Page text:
Monday, January 26, 2015

Motivational speaker strikes chord with Jayhawks


Rayna DuBose has a connection to Kansas University athletics that likely will last the rest of her life.

But the fact she played basketball for KU coach Bonnie Henrickson at Virginia Tech 13 years ago played no part in her recent visit to Lawrence, even if the reunion was sweet for both the coach and player.

“I had nothing to do with it,” a smiling Henrickson said following Saturday’s victory over West Virginia at Allen Fieldhouse. “Of course, I would have said that we should bring her in, but (the KU athletic department) hired her on their own, and it was so great to see her.”

DuBose, now 31, was in town as the featured speaker for the KU athletic department’s annual diversity training on the topic of overcoming disabilities. A 6-foot-3 forward on the 2001-02 Virginia Tech team, DuBose played in 13 games that season, reached double figures four times and finished her career 15-for-15 from the free-throw line. Not long after the season ended, the Columbia, Maryland, native contracted the deadly bacterial disease meningococcal meningitis, which took all four of her limbs.

With her college playing career over, DuBose chose to fight, and, instead of feeling sorry for herself, went on to try to inspire thousands of athletes across the country.

Sunday night at the Kansas Ballroom in the KU student union, DuBose spoke to hundreds of KU student-athletes, and on Monday she spent time with the athletic-department staff. Her message, which focused on determination, perseverance and gratitude, was the same to each group, and it left dozens of Jayhawks in awe.

“Rarely in middle age do you encounter someone who can change your world view,” KU athletic director Sheahon Zenger said. “And Rayna is certainly one of those exceptional people you won’t soon forget. We don’t do things like this very often, and — whew — she just ripped your eyelids off.”

Murphy Grant, KU’s assistant athletic director for sports medicine and the head of KU’s diversity committee, was responsible for bringing DuBose to Lawrence — although Grant said DuBose’s relationship with Henrickson sealed the deal — and he said her appearances were better than he could have dreamed.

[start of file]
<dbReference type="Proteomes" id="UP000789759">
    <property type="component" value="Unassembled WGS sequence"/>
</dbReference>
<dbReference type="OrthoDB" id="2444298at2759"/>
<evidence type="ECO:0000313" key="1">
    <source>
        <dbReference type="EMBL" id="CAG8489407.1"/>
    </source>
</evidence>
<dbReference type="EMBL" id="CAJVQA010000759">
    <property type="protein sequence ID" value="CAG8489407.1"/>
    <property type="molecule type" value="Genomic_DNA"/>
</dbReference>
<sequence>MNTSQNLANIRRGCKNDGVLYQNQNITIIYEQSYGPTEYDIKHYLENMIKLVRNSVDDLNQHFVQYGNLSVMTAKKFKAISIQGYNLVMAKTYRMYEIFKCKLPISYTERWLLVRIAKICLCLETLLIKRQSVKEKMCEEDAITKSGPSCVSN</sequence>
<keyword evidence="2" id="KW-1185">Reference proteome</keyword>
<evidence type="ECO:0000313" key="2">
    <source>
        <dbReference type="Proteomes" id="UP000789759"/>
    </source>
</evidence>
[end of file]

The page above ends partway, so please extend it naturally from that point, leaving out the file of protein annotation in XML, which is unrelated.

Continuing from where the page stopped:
“I thought it went very well,” said Grant, who believes that programs such as these are every bit as important to the education of KU’s student-athletes as anything they learn in the classroom or on the playing field. “Every single topic we wanted to cover, she covered, and she was a very impressive speaker who made it a lot of fun for everyone.”

Grant said attendance was not mandatory, and that left him overjoyed by the huge turnout. He credited KU’s coaches for their role in making the event something their student-athletes wanted to attend.

The fun did not stop with DuBose’s speaking engagements. Monday, after meeting with the Kansas Athletics staff members, DuBose joined KU sports-performance assistant AD Andrea Hudy for a quick workout. Hudy, who constantly seeks ways to motivate and inspire her athletes, found a gold mine in DuBose, and she took to Twitter, Instagram and Facebook to share it.

On her personal pages, Hudy posted a photo of DuBose doing a pull-up in the weight room and added the hashtags #whatsyourexcuse and #thiswomanisastud to the end of each post.

That was not the only time social media was involved during DuBose’s visit. Grant organized a tag board, with the hashtag #oneteamKU as the focus, to track the highlights of her time with the KU athletes.

“That was pretty cool,” Grant said. “Because that’s what they do. Everyone got really involved with it, posted some funny pictures and good questions and just had a lot of fun.”


John Randall 7 years, 8 months ago

There are times we have to wonder why physical and mental challenges are labeled "disabilities," when in actuality, there are many celebrities who pamper their own delusions of "perfection" without a thought to being grateful for the blessings they think they actually deserve.

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